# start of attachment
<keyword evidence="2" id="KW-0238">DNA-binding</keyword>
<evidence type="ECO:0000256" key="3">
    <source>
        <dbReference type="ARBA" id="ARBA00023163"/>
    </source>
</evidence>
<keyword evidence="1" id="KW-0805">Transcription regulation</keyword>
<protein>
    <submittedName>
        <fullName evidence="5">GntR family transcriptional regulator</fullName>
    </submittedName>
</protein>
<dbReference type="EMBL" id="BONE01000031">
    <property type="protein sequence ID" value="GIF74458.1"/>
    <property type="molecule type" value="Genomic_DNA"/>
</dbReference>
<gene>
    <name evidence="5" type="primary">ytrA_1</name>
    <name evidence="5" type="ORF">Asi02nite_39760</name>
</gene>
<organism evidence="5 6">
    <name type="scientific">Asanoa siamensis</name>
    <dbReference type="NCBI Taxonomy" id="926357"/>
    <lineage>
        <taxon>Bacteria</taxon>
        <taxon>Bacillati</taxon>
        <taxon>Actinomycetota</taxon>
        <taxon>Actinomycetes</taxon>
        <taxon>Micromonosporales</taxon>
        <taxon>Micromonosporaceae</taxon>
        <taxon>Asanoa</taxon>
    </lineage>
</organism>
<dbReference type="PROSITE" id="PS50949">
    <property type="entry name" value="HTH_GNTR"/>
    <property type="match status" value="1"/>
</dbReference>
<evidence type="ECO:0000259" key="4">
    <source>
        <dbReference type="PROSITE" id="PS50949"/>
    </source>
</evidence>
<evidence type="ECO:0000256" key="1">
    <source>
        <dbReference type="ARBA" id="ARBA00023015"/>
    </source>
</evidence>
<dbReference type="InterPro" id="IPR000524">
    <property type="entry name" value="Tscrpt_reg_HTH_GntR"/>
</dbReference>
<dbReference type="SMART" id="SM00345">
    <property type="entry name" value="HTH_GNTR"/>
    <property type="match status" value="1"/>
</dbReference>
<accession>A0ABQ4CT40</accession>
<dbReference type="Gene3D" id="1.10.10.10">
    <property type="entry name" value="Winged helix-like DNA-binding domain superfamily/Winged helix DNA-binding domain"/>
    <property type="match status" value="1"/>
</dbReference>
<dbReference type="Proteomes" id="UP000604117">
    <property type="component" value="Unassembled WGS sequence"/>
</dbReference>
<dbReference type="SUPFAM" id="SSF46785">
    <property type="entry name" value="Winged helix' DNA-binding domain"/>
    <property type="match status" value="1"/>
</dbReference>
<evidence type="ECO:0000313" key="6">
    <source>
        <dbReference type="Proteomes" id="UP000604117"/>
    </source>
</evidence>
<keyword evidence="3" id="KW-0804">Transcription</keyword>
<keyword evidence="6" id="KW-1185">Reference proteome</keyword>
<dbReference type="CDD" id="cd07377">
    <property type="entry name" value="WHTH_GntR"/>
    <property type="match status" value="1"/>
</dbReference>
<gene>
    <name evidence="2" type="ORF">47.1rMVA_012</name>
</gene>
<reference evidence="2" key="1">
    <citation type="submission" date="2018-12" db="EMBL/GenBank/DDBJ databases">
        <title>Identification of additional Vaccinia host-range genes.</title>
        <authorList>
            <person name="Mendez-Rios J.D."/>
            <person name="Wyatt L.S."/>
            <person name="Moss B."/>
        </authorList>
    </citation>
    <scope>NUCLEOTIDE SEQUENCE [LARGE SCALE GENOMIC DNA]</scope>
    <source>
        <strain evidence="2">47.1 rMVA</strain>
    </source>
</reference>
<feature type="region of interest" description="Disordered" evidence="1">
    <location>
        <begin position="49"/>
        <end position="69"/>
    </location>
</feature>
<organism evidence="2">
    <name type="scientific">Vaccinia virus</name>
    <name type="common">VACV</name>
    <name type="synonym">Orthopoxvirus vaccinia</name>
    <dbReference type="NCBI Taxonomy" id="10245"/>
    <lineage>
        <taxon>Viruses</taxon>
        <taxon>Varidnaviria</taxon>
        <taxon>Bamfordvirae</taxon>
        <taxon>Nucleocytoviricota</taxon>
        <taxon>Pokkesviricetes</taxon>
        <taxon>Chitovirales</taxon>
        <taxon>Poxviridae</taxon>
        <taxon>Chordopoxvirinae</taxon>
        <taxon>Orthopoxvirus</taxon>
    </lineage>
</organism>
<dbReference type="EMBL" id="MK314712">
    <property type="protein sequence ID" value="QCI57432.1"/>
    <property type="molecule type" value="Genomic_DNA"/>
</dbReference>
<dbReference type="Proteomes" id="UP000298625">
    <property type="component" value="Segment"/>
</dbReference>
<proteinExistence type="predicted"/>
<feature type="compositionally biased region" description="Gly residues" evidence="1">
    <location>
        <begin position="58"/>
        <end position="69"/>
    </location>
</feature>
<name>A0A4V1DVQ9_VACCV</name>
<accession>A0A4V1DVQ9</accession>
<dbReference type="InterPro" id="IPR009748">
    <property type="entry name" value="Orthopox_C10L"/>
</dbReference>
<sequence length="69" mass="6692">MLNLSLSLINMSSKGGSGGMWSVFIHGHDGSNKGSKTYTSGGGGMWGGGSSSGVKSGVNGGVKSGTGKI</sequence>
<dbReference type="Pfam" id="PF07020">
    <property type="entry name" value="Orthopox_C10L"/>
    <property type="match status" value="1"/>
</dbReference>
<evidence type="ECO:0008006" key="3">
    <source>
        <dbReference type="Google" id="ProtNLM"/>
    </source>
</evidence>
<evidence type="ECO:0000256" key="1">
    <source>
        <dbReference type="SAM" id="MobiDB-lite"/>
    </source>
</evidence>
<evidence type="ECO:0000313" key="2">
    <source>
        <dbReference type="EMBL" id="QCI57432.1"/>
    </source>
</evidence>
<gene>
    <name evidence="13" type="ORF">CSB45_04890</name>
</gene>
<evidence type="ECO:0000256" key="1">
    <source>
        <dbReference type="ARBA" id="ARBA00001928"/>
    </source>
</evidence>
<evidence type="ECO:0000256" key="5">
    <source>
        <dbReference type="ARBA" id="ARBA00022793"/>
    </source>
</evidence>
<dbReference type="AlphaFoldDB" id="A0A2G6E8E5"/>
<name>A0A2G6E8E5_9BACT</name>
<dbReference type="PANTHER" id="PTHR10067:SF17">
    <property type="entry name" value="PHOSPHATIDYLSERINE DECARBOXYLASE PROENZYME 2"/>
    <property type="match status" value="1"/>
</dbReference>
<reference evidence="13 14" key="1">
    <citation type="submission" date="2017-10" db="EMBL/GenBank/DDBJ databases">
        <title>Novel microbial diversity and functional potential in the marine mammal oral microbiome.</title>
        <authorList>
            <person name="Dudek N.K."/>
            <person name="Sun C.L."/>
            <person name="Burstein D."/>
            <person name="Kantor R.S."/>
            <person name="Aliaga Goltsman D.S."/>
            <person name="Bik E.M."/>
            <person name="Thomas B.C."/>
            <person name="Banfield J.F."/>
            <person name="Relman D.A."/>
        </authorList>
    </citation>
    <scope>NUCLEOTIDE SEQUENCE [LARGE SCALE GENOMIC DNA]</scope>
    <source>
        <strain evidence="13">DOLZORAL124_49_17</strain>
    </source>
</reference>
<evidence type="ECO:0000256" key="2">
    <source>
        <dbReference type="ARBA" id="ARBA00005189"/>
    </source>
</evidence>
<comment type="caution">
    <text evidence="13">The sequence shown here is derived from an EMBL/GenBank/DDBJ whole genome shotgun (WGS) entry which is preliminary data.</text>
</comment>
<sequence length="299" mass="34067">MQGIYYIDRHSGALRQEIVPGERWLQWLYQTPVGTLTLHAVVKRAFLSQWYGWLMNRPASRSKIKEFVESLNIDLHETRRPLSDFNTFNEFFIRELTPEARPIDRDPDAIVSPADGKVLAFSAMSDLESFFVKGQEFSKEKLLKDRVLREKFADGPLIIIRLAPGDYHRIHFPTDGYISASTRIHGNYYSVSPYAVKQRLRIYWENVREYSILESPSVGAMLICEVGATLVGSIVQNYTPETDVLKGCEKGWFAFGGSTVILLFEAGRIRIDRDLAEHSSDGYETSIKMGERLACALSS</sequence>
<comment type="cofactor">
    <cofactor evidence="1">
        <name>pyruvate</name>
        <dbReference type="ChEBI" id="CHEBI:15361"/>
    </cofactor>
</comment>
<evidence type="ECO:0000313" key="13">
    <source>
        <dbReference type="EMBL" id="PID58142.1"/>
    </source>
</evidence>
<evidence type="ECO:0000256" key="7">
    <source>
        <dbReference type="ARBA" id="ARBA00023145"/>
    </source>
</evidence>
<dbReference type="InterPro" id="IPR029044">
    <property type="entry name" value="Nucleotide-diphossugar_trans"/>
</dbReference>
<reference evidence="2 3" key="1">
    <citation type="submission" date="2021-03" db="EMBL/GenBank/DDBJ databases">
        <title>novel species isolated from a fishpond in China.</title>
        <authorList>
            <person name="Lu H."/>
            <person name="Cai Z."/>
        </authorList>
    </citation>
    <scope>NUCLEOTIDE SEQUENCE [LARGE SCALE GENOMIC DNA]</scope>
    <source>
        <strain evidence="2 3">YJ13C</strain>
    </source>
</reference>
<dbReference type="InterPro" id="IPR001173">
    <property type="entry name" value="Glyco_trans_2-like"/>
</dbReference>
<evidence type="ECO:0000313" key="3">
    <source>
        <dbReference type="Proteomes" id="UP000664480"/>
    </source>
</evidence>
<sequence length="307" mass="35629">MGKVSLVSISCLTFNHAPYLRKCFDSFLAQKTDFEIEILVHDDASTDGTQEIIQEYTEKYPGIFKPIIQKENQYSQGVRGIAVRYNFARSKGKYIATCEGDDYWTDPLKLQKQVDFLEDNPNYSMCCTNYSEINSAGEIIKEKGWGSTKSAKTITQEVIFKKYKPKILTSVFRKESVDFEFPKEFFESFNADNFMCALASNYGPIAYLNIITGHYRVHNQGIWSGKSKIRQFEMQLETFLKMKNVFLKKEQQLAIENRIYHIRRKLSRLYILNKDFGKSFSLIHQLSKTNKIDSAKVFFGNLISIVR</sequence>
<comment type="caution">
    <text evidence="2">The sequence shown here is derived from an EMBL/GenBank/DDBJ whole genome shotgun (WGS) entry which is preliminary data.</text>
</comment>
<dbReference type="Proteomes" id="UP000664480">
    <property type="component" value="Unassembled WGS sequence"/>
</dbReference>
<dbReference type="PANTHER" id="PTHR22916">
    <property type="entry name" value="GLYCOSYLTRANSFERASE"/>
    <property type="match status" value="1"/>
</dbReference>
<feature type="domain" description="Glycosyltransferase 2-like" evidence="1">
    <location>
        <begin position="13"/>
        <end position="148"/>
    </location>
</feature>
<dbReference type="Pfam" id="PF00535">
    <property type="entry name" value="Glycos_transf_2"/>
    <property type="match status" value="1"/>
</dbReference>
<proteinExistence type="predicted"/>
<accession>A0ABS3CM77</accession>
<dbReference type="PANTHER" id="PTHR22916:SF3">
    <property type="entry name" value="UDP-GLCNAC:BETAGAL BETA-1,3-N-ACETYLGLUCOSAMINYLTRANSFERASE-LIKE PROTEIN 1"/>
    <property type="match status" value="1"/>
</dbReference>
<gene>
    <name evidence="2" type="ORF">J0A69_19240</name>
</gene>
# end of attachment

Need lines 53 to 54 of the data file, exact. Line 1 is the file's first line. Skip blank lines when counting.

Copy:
    <property type="match status" value="1"/>
</dbReference>